Tennessee Pass Revival: It’s Complicated

Written by Marybeth Luczak, Executive Editor

Colorado, Midland & Pacific Railway Co. (CMP), a wholly owned subsidiary of Rio Grande Pacific Corp. (RGPC), has entered into an agreement to lease the majority (163.1 miles) of the Tennessee Pass rail line between Parkdale and Sage, Colo., from Union Pacific. The short line has also submitted a filing to the Surface Transportation Board for common-carrier authority to operate the line.

CMP will consider potential commuter rail service connecting Eagle, Lake, Chaffee and Fremont counties, as well as freight service originating or terminating on the line, according to RGPC. Rehabilitation of track and other infrastructure will be required before any service can begin. The railroad company also reported that there are no plans to operate trains carrying crude oil from Utah.

If there is community interest in passenger service, “CMP will assist public agencies in obtaining funding for establishing passenger rail services,” the company said. “CMP appreciates the state and local agency efforts already in progress to bring commuter rail services to the Tennessee Pass Line, and intends to work with transportation agencies, community groups, the state of Colorado, and the cities and counties served by the Tennessee Pass Line to evaluate the feasibility of commuter and passenger rail services.”

“We look forward to engaging in the transportation planning work already under way to determine how the Tennessee Pass Line might play a role,” CMP President Robert Bach said. “It’s exciting to bring this additional option to the table.”

Fort Worth, Tex.-based RGPC owns or operates freight and passenger railroads in eight states. Among them: the Nebraska Central Railroad Co.; New Orleans & Gulf Coast Railway Co., Railway Age’s 2016 Short Line Railroad of the Year; and Denton County Transportation Authority’s (DCTA) 21-mile “A” Train commuter rail service between Denton and Carrollton, Texas.

Rock & Rail (RRRR) operates freight service along 11.75 miles of the former UP Tennessee Pass route between Parkdale, Colo., and a connection with UP at Canon City, Colo. RRRR bought the line in 1998. It also acquired the former BNSF operations between Pueblo and Canon City, which consists mainly of trackage rights over UP between those stations.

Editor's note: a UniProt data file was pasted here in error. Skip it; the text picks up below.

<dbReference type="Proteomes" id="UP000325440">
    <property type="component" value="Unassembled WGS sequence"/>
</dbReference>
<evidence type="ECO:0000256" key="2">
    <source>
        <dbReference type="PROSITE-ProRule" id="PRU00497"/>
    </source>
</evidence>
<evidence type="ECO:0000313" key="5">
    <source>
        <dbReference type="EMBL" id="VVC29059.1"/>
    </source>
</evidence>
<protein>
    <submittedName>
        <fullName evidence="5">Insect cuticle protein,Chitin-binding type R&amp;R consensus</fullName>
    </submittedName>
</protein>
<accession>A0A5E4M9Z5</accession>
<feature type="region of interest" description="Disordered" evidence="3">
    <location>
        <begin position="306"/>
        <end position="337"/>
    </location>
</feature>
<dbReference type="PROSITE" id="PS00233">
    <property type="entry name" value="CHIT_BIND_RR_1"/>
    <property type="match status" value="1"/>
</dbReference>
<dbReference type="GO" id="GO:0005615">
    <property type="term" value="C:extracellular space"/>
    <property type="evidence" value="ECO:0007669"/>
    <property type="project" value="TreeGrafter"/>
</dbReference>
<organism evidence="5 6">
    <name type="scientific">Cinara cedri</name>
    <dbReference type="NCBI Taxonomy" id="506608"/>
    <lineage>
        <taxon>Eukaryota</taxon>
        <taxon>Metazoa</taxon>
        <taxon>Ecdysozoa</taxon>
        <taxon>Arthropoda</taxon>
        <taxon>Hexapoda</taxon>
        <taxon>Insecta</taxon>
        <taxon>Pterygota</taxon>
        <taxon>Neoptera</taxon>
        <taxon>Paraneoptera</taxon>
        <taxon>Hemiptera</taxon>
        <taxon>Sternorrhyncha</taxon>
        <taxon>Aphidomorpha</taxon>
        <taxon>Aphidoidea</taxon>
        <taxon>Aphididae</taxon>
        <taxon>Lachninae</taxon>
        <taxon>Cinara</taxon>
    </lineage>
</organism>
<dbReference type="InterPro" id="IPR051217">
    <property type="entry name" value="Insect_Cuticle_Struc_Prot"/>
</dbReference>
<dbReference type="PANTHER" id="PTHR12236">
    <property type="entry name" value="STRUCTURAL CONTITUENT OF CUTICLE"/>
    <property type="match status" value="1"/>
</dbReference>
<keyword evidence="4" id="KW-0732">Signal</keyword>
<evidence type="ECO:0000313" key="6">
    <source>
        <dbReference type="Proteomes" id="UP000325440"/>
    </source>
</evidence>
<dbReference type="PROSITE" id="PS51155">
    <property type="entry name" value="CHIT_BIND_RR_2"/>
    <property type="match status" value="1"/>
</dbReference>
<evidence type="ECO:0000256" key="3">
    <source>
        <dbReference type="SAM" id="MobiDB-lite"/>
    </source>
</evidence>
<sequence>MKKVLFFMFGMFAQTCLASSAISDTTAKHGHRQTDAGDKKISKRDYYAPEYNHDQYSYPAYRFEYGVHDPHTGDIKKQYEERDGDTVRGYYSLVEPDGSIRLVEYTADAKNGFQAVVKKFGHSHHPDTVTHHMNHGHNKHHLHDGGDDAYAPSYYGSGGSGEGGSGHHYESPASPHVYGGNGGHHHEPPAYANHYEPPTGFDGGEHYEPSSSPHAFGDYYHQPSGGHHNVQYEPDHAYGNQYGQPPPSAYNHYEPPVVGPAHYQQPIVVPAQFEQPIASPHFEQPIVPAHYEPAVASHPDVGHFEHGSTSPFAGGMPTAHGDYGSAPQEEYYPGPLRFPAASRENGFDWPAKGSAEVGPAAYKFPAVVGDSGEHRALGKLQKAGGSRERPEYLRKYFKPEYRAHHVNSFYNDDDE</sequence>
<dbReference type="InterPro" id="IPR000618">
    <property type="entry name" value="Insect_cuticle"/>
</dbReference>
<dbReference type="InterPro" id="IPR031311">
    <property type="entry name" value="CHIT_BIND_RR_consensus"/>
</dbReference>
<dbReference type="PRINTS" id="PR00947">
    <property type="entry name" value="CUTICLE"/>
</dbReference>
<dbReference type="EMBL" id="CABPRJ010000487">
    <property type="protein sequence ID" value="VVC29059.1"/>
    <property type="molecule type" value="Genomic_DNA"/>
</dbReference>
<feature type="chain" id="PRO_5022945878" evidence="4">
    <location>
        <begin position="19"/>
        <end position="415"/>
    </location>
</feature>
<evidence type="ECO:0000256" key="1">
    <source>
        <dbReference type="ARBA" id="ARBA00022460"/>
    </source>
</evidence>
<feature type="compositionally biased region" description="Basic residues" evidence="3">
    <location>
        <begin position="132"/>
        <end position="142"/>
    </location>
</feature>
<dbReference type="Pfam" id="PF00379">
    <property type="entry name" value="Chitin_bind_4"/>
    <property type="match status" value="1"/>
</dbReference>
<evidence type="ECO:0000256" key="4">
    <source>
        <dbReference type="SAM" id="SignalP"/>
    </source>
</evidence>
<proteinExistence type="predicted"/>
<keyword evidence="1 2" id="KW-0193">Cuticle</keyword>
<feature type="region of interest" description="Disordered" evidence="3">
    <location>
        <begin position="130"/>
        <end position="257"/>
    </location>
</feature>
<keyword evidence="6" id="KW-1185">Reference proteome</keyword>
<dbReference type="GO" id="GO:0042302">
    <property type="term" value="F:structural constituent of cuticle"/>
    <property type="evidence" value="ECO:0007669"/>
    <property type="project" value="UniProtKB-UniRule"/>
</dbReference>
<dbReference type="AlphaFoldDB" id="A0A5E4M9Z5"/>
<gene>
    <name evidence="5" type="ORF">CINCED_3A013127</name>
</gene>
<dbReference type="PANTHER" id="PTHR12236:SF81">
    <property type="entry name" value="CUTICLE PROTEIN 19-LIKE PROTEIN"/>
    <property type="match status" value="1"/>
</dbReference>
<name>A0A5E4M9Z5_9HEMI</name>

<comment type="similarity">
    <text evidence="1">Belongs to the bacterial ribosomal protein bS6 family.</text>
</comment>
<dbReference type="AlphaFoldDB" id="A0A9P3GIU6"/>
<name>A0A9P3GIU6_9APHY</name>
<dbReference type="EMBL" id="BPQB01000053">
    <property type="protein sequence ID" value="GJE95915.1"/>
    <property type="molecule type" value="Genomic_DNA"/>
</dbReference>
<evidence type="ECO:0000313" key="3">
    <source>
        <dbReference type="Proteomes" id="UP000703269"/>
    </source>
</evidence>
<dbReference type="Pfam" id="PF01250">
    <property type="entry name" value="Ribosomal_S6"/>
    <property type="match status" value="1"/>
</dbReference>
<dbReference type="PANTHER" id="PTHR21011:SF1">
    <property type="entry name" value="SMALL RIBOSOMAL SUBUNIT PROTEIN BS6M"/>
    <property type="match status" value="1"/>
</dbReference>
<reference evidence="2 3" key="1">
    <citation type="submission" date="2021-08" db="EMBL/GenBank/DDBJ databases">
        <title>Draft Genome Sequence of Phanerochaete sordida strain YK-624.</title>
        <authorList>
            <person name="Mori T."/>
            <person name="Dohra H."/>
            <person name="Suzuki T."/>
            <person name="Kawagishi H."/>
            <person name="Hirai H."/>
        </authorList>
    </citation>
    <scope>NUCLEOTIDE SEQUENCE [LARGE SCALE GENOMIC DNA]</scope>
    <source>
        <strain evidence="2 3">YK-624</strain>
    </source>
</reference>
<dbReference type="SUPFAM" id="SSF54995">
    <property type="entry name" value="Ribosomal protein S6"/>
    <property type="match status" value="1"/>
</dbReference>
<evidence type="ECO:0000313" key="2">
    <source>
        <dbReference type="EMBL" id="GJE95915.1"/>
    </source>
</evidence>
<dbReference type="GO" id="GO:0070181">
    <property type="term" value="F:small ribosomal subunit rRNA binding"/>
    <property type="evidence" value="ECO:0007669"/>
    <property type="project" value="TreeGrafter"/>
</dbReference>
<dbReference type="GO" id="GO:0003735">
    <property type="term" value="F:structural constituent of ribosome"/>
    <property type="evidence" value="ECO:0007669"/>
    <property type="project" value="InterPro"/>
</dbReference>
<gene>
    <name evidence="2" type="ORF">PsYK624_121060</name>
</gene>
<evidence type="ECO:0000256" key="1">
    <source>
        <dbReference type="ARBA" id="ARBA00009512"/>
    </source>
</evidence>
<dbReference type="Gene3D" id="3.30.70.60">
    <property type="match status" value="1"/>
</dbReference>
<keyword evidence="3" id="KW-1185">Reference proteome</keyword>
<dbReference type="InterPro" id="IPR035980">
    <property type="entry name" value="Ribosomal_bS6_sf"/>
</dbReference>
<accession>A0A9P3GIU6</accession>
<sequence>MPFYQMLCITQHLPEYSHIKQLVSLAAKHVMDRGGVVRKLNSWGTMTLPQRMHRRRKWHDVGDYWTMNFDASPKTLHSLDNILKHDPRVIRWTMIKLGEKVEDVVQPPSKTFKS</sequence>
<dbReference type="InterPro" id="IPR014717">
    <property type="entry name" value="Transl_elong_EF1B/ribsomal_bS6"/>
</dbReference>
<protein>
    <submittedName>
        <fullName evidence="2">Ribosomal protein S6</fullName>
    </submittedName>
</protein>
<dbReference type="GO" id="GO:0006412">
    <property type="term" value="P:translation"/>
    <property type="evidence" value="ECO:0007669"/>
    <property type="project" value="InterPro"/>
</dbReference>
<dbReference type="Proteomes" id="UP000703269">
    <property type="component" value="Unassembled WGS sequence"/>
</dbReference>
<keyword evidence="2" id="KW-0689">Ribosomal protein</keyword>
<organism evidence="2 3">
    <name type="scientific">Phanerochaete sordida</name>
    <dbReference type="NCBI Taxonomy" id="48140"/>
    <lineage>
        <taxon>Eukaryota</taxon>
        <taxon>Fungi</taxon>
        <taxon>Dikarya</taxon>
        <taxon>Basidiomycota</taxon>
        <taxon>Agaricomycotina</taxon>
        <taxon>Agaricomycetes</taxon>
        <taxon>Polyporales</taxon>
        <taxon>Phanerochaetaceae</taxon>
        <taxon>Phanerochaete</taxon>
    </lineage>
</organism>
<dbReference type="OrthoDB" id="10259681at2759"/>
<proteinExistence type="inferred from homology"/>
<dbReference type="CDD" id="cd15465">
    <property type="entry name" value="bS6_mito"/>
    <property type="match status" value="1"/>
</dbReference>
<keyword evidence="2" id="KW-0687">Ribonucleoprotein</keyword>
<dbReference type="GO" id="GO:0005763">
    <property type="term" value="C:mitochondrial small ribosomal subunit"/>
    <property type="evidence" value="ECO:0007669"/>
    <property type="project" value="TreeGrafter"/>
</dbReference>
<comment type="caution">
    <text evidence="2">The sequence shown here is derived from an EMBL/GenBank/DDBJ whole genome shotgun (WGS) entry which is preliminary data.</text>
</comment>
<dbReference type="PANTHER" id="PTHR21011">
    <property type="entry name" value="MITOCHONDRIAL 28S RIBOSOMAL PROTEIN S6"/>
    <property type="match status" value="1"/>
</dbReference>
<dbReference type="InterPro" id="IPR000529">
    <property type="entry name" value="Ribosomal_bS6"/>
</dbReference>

Colorado Pacific: ‘Not So Fast

Colorado Pacific Railroad (CXR), a wholly owned subsidiary of KCVN, LLC, will reportedly challenge the CMP-UP agreement, according to online news site Real Vail. The site published a statement from Hayden Soloviev, Vice Chairman of New York-based Solow Building Co. and Crossroads Agriculture, the parent companies of Colorado Pacific Railroad, noting that the railroad would file a protest “on grounds that UP thereby maintains its monopoly stranglehold across the Rocky Mountains in Colorado, in defiance of concerns about the Tennessee Pass line stated by the STB in its decision in the 1996 UP-SP merger case. It appears that CXR should also request the reopening of that case, to enable Colorado’s competitive access to the national railroad network. Further, RGP has selected a business entity name deceptively similar to ours, in a purposeful effort to confuse the public. This is legally actionable and will not be tolerated.”

In March 2020, STB rejected without prejudice CXR’s filing of “a feeder line application under 49 U.S.C.§ 10907 for a forced sale of the Tennessee Pass Line.” Because the application “does not contain the information required under § 1151.3(a), the application will be rejected as incomplete,” STB said.


In November, The Gazette, a Colorado Springs, Colo.-based newspaper, reported that CXR “plans to go back to the U.S. Surface Transportation Board (STB) soon to show ‘public convenience and necessity’ on the line by offering daily passenger service from Pueblo to Minturn, an old rail town just off the back side of Vail.”

CXR already owns the 121.9-mile Towner Line, which runs between milepost 747.5 near Towner, Colo., and milepost 869.4 near NA Junction, Colo., and is operated by Kansas & Oklahoma Railroad. The Tennessee Pass Line is connected to the Towner Line by a 26-mile line of railroad jointly owned and operated by BNSF and UP.

UP Responds

UP responded to Railway Age’s inquiry about both the CMP-UP agreement and CXR’s objection to it:

“Union Pacific finalized an agreement allowing Colorado Midland & Pacific Railway Company (CMP) to operate rail service on a portion of the Tennessee Pass Line through Eagle, Lake, Chaffee and Fremont counties in Colorado. The proposed service does not interfere with Union Pacific operations, and Union Pacific supports CMP’s efforts to explore passenger and freight rail opportunities in these communities.

“Once Colorado Pacific (CXR) completes its interchange track near Boone, Colo. (just east of Pueblo), their grain shippers will have access to Union Pacific and BNSF rail lines, providing access to multiple West Coast routes that are faster and more fuel efficient than the Tennessee Pass Line. The Tennessee Pass Line crosses the Colorado Rockies at 10,220 feet, which is significantly higher than any point on other routes.”

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